April 2nd is World Autism Awareness Day, a time to shed light on a disorder affecting thousands.
It's estimated that one in 110 children in the U.S. alone have autism.
And we found out that as those children get older, it can make life for them hard, especially those heading to college.
For WKU Sophomore Jonathan Scher, completing his class work sometimes just doesn't come easy.
Jonathan is battling a form of autism, something he says he was diagnosed with just two years ago.
"I took it hard," Scher said. "I overreacted. I even cried about it because I did not think it was normal."
Jonathan is just one of around 25 college students who come to the Kelly Autism Center for a little extra push.
Michelle Greenwood is a mentor and tutor at the center.
She knows the ups and downs of autism -- both of her sons have it.
"Anybody that lives through raising children, you become pretty proficient and efficient dealing with it,' Greenwood said.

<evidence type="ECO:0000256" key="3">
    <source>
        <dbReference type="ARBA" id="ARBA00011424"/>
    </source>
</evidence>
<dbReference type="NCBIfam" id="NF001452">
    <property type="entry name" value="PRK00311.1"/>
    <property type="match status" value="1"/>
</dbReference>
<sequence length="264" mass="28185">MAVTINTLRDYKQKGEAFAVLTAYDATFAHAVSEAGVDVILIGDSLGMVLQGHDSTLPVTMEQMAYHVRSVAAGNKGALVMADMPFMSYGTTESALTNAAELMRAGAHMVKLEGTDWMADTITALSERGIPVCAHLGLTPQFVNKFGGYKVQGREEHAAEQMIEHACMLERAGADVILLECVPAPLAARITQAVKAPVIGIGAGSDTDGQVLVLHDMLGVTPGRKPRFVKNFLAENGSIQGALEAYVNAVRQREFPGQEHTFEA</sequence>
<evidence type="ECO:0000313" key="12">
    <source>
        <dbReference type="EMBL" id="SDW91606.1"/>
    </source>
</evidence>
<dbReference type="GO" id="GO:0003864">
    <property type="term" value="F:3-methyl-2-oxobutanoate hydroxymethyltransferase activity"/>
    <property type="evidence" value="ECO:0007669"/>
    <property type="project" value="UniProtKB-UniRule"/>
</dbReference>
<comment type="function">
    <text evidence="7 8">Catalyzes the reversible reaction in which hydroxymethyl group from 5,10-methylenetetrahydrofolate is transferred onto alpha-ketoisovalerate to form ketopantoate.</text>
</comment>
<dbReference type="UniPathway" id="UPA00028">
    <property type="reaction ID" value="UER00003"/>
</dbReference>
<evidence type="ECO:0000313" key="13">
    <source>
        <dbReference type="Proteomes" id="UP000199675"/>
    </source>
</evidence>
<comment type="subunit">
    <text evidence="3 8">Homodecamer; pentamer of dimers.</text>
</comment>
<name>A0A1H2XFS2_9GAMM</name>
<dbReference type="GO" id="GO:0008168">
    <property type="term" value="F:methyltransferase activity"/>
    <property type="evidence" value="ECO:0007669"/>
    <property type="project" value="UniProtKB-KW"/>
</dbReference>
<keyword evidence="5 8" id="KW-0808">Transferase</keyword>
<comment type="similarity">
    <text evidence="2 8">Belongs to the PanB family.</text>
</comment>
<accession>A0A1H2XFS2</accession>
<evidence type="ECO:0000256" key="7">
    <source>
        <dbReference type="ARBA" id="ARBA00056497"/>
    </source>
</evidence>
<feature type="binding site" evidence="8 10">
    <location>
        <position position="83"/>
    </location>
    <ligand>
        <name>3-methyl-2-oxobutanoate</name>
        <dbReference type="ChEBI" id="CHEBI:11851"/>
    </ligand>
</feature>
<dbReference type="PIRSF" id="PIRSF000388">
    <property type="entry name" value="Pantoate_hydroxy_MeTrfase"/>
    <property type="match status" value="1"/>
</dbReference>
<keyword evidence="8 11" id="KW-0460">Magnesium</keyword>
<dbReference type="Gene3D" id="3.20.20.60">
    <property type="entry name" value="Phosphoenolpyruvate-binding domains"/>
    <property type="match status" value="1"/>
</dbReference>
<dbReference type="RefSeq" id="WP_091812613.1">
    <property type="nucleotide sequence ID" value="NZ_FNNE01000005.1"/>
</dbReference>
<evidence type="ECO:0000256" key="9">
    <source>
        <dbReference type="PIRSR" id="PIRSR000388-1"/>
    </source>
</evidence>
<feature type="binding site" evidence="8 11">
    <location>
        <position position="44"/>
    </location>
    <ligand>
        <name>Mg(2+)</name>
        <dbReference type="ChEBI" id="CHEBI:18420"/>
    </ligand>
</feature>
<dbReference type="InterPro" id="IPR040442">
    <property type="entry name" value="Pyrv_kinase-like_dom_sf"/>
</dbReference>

But dealing with it can be tough.
Jonathan has a hard time keeping up in school.
He also has trouble communicating and says he'll often talk to himself when he's bored.
"I'm climbing the ladder like normal people do, but there are still some things that I lack," he said.
Greenwood says autism is a disorder that society needs to be aware of.
She says that's the only way a cure can be found.
"Anytime we're talking about it, anytime we're gathering information, and trying to understand, it's a step in the right direction," Greenwood said.
Guidelines from the American Academy of Pediatrics recommend all children be screened for autism at one and half and two years of age.
For more on the Kelly Autism Program, click here